Marz hungered for money, power, status, women, cars and fame. His record deal fed him all of that, but he only became hungrier.

On a stadium tour opening up for Korn, his hunger peaked.

“All my dreams appeared,” said Marz. “They came true, and I was miserable. That was the single most miserable time of my life. I was like, ‘What the … what’s going on? Why do I feel like this?’”

God began to make him long for more in life. He possessed a plan for Marz. That plan involved a relationship that Marz formed on tour which saved his life.

On Insane Clown Posse’s nationwide Bizaar Bizzar Tour in Arizona, Marz befriended a bodyguard. This bodyguard, a Crip from Compton, Calif., doubled as a hit man.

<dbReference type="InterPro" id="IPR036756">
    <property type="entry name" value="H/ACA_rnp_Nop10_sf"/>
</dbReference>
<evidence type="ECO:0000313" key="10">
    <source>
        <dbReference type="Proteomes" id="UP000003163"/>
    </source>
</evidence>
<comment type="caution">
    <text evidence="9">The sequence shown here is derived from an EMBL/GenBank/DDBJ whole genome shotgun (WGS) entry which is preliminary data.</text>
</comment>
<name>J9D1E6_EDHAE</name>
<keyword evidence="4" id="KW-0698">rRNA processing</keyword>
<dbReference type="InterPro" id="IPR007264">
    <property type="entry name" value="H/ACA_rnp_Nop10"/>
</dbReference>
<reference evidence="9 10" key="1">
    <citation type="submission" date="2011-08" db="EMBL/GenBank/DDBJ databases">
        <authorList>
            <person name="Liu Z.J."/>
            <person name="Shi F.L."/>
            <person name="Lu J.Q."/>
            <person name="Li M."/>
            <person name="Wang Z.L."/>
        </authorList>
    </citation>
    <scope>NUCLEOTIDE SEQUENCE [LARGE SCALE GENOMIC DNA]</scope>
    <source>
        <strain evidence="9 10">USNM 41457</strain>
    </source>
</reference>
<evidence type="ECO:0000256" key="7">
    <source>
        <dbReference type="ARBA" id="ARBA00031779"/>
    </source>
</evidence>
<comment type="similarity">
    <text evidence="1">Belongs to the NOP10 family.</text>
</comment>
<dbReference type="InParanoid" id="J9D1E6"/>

He kept in touch with Marz following the tour. After Marz signed with Geffen/Interscope, he moved to Los Angeles and the bodyguard became one of his closest friends. Marz even received an invitation to his wedding.

What followed the ring of the wedding bells was the ring of the bodyguard’s phone. Someone tried to hire him to kill Marz.

God spared Marz’s life through the friendship. About four years later, God cured the hip-hop artist’s emptiness. Marz swapped Satan for Jesus, surrendering his life to Christ.


A tour with Tech N9ne and Paul Wall succeeded his spiritual awakening. The Holy Spirit instantly influenced Marz, making it difficult for him to rap his drug dealing, women degrading-infested lyrics.

“We would be doing songs about how we were dealing,” said Marz. “Even though that’s what was happening at the time, I would get done with the song and be like, ‘Yo, that’s what I used to do. I’m not going to deal no more.’ And my guys are onstage looking at me saying, ‘Dude, what’s going on with you? What are you talking about?’”